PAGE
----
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Study Shows Sleep Deprivation More Likely to Lead False Confessions

In our society, it is well-known that a good night’s sleep is crucial for your emotional, physical, and mental well-being. Sleep allows the body to relax and recharge from the day so that the next day, you are functioning effectively in the world around you. The study of sleep deprivation has revealed significant results that go beyond just feeling tired, grumpy, and irritable.

According to a new study published by the Proceedings of the National Academy of Sciences based on a study performed by the Michigan State University, sleep deprivation may lead certain individuals to confess to committing a crime that they did not in fact commit.

The Sleep Deprivation-False Confession Study

The Michigan State study requested that 88 undergraduate students participate in computer games in two different sessions, with a week between the sessions. Before the computer sessions, the students would be warned that using the escape key (ESC) would have the effect of erasing the entire database for the researchers. During the first session, the students were able to complete the computer assignments without any prompts, except the warnings involving the escape key. The night after completing the second session, students were split into two groups: one group was allowed to sleep, and the other was kept awake all night with video games, television, food, and other stimuli.

In the morning, the participants were told that that they pressed the escape key during their session and would have to sign a statement to that effect. Fifty percent of the participants who were not allowed to sleep signed the false confession that they had erased the researchers’ data; less than 20 percent of the participants who were able to sleep signed the confession. The keystroke data showed, however, that no one had actually pressed the escape key.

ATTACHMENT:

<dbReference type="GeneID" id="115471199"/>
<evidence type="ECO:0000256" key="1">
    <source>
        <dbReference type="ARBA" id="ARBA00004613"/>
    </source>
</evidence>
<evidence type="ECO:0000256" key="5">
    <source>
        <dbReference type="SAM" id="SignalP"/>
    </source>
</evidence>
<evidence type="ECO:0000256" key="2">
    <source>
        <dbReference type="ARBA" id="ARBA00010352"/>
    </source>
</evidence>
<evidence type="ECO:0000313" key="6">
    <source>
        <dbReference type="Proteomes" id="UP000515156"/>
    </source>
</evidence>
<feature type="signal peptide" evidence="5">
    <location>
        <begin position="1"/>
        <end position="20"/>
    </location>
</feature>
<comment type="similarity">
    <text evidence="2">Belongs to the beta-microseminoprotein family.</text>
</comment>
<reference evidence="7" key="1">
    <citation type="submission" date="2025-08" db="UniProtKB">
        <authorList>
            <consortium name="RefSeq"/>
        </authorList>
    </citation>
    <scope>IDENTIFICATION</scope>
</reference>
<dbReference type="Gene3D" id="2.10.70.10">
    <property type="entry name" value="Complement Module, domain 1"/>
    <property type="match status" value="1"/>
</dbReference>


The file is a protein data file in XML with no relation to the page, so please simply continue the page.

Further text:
Regularity of False Confessions and Wrongful Convictions

Though the study expresses a mild situation of false confessions and the inclination of those sleep-deprived to fess up to a crime that they did not commit, false confessions in our criminal justice system happen rather regularly. One study espoused by the Innocence Project suggests that about one-fourth of wrongful convictions are due to false confessions. This coupled with the fact that it has been estimated that 17 percent of interrogations occur during midnight to eight in the morning suggests that false confessions due to sleep deprivation have a close connection with wrongful convictions.

Implications of the Study on Police Interrogation Tactics

The study has serious implications on the way in which police question potential suspects about a crime, and the type of rights that these suspects have while in police custody, largely if they have the right to sleep. According to an article published by New Scientist, the U.S., like several other countries, does not have rules that have been established dictating the requirement of sleep before an interrogation. In the United Kingdom, there is a law that dictates that suspects are not allowed to be interviewed if they have not had 8 hours of sleep in the past 24 hours, except in cases of emergency.

Though the probability of a similar sleep requirement to be included in our criminal justice system is unlikely, advocacy groups have been pushing for measures that would protect people from questionable police tactics and include the measure that all police interrogations be videotaped, not just those of suspects who are minors.

Experienced Criminal Defense Attorney in Fort Lauderdale

Sleep deprivation is one of the tactics police may use when interrogating a possible suspect. If you believe that you have been manipulated or mistreated as a result of police interrogation misconduct, it is important you speak with an experienced defense attorney like Kevin J. Kulik. Police interrogation tactics can lead a criminal defendant with little to no experience in the criminal justice system to confess to being involved in a crime in which you did not participate. Contact Kevin J. Kulik today for a free and confidential consultation in the Fort Lauderdale area.

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